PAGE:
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Just try not to smile on an indoor swing. "They remind me of my youth, spark imagination, and therefore are, obviously, super cozy," says Dayna Isom Johnson, Etsy's resident trend expert, who appears to have some in her office. She's not the least bit surprised that decorators and Instagrammers equally are currently obsessed. |} Neither is designer Starrett Zenko Ringbom, who attributes the trend to some rise in the playful side of design:"It is the nervousness folks get when they are decorating their homes that holds them back from becoming daring --I think folks are letting go of that."

If you, too, are letting go and looking to infuse a little extra experience into your house in the form of an indoor swing or hanging chair, here is what you want to know. Yes, you can DIY it, but you have to know what you're doing--choose it from a pro. Alan Chenkin, a D.C.-based carpentry expert and Taskrabbit tasker, told House Beautiful about the swing-hanging procedure.|}

Step 1: Choose Your Location
Together with ensuring the swing itself may fit in your preferred place, you have to be sure that there's adequate room around it. "Choose a place that allows for three or more feet of distance behind the swing, and at least 14 inches on each side to prevent hitting a wall or railing," Chenkin advises.

Step 2: Find the Ceiling Joist
It may be the second step, but it is definitely the most significant. You want to locate a good ceiling joist to mount the swing to, and in the event that you can't locate a good ceiling joist in your favorite location, it is back to square one--having the ideal amount of space does not mean anything if it can't be safely installed .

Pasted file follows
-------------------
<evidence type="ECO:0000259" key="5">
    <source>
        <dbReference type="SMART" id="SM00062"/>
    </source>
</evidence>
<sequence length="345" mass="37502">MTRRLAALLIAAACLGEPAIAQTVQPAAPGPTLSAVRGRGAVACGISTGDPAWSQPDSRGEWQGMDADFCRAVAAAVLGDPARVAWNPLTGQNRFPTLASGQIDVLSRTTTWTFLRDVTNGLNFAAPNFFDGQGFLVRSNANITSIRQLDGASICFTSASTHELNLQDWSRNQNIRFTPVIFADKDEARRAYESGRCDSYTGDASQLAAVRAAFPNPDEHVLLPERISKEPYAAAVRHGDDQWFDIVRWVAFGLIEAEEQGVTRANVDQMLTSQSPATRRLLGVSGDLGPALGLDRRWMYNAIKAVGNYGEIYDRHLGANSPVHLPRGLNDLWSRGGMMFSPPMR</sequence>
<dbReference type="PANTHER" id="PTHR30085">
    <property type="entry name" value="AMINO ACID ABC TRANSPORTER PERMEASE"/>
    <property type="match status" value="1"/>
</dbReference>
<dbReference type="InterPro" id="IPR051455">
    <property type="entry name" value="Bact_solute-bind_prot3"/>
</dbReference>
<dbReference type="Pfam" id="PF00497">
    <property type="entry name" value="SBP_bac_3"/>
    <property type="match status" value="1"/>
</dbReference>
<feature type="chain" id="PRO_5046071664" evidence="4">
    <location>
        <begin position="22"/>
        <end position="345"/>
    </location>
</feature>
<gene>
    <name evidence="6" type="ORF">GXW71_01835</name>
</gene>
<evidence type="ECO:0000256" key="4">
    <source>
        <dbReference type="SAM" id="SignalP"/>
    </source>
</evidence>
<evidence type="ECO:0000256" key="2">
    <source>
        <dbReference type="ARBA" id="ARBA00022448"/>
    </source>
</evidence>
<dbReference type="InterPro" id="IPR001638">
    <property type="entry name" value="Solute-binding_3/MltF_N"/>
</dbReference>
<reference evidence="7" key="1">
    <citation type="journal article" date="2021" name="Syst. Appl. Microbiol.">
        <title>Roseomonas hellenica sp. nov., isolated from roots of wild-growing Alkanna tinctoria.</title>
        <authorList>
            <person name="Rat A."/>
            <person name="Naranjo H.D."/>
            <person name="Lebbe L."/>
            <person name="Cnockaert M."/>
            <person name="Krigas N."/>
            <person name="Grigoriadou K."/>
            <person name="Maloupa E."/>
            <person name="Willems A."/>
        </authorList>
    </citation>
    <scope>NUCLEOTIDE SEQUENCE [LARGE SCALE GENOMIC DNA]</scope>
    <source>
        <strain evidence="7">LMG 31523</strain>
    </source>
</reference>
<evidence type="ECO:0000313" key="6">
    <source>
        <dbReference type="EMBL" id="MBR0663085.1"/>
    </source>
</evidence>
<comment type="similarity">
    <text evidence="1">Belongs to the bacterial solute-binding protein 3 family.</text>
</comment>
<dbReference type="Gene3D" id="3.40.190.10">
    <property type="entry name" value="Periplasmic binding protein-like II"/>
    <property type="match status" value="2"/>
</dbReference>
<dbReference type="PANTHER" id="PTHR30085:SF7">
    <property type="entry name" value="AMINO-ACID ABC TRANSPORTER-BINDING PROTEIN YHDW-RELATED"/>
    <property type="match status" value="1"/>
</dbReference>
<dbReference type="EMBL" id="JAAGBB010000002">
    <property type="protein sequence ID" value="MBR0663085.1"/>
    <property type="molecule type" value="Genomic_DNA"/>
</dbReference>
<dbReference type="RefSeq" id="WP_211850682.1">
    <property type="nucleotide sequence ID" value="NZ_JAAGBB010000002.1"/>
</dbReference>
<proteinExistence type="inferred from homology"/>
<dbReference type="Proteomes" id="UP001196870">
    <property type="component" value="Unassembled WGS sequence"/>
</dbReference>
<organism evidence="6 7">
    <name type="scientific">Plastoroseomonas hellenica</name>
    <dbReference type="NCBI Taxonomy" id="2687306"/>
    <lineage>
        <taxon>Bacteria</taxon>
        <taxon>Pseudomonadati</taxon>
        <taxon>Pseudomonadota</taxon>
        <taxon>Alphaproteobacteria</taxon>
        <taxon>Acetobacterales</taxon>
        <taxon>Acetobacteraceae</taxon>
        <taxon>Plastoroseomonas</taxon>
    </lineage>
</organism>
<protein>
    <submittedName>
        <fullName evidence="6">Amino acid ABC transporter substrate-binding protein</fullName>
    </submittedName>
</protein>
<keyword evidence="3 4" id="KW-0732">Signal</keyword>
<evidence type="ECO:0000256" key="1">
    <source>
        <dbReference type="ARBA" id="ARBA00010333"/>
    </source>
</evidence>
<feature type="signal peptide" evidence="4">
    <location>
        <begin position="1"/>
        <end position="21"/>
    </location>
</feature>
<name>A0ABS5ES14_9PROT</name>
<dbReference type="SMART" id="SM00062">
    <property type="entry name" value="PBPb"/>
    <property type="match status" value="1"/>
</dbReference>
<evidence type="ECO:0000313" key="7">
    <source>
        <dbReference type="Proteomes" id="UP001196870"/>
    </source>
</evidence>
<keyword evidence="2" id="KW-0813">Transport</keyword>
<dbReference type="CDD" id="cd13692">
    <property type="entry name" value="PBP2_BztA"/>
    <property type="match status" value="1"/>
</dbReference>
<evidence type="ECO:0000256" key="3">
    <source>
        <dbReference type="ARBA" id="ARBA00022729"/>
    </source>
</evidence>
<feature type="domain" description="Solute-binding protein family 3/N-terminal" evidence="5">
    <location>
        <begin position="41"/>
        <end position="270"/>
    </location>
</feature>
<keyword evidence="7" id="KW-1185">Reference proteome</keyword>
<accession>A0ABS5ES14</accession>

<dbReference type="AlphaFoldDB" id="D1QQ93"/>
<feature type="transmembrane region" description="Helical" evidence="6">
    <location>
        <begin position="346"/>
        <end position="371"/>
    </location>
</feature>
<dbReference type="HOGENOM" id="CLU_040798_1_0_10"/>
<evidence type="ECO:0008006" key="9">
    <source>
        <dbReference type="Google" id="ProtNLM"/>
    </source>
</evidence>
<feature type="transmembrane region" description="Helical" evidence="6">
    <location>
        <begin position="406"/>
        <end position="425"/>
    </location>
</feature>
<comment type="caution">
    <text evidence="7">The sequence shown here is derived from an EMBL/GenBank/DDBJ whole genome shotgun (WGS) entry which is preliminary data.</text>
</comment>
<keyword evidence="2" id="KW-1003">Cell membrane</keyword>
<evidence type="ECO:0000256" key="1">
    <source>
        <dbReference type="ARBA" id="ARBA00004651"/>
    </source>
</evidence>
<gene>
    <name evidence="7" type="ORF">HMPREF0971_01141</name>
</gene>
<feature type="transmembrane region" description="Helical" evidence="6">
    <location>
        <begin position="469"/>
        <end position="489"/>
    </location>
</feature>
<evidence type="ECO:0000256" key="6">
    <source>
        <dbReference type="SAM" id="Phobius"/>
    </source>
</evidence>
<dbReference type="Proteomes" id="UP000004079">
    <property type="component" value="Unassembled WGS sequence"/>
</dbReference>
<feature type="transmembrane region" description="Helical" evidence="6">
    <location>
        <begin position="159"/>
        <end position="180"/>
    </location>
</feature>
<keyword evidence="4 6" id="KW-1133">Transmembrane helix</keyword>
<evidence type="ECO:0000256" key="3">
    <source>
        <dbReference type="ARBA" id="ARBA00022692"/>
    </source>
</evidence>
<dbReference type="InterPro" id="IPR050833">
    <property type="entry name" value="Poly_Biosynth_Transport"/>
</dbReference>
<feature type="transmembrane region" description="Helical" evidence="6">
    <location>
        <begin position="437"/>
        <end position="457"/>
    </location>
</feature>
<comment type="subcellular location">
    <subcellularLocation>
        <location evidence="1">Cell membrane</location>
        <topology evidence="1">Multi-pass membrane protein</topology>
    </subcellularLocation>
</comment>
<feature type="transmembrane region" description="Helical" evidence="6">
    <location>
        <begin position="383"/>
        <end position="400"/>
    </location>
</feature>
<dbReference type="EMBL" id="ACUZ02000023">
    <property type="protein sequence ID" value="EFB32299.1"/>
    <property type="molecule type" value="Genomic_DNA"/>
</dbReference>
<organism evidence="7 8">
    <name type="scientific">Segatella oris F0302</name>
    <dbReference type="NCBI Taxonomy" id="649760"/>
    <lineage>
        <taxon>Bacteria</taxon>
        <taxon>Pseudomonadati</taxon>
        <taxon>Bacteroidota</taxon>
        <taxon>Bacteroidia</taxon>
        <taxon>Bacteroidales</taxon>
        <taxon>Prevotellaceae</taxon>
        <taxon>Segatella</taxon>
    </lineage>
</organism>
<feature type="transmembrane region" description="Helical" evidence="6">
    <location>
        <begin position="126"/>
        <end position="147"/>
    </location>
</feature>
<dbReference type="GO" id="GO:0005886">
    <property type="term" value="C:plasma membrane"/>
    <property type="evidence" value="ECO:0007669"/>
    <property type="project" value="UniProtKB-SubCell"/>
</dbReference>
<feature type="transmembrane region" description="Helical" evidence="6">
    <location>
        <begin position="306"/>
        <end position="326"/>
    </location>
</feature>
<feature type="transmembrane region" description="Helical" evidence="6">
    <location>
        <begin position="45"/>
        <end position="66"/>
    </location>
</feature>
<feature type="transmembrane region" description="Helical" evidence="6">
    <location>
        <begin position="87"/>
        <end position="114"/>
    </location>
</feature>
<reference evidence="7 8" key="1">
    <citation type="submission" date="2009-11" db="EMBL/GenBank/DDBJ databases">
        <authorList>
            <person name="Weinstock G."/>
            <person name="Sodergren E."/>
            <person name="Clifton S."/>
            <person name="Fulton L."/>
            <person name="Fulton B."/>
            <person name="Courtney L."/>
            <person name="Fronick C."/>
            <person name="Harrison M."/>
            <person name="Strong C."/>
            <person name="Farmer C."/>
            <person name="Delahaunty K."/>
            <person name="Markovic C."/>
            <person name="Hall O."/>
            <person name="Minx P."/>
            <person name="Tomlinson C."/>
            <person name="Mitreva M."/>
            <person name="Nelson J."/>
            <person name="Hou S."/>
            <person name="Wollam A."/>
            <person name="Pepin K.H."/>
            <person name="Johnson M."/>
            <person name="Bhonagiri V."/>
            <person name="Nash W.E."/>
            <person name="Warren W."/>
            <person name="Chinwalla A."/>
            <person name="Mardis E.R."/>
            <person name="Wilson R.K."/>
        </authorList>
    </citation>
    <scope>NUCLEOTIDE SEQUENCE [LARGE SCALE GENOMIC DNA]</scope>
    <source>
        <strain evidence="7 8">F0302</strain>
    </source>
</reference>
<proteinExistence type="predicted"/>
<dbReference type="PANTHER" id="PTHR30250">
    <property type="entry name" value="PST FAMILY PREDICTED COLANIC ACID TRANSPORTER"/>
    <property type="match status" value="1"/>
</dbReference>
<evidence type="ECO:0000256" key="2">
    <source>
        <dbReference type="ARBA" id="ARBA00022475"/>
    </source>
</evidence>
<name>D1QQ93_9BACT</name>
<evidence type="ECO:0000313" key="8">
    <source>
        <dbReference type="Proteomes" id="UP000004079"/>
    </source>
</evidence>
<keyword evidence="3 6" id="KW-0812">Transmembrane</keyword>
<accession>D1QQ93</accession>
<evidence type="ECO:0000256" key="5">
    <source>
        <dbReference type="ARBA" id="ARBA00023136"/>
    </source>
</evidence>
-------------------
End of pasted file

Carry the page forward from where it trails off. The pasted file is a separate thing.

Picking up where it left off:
"If you don't find a good joist, installers danger attaching the swing mount to a ceiling that cannot support it, or worse--it will pull the ceiling down on the man or woman sitting in the fold," Chenkin says. "When the only place you've got to get a swing can't support the load, then you need to consider an alternate location or using a mounting plate."

And you need to be cautious, because not all ceilings may maintain the weight of a swing. Even when they seem strong,"some ceilings are purely cosmetic," he explains. "Most suspended ceilings are not designed to hold any actual weight."
Chenkin also adds that you may need to mount a plank across the joists to"ensure adequate support for your swing," which would require opening up the ceiling and also incorporating extra support.
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Step 3: Install (and Check!) |} the Mount
As soon as you've obtained your place --along with a ceiling joist with appropriate support--it is time to set up the mount. So, let us discuss weight requirements:"A single person swing should have a mount of 600 pounds capacity or longer," Chenkin says, noting a double fold requires two mounts.
Now, for your install. First, you need to pre-drill holes and utilize appropriate lag bolts to attach the mounting. |} Then you need to test it out--before you really hang the swing. "Test it together with your entire body weight by hanging the mount," he explains.
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Step 4: Hang the Swing|}
"Once the mount is set up, attach the fold and then double-check the fold cable or ropes to make sure it is strong," Chenkin says. When you hang the swing, then you ought to make sure it's at the appropriate height--typically that must be somewhere between 18 and 24 inches in the floor.

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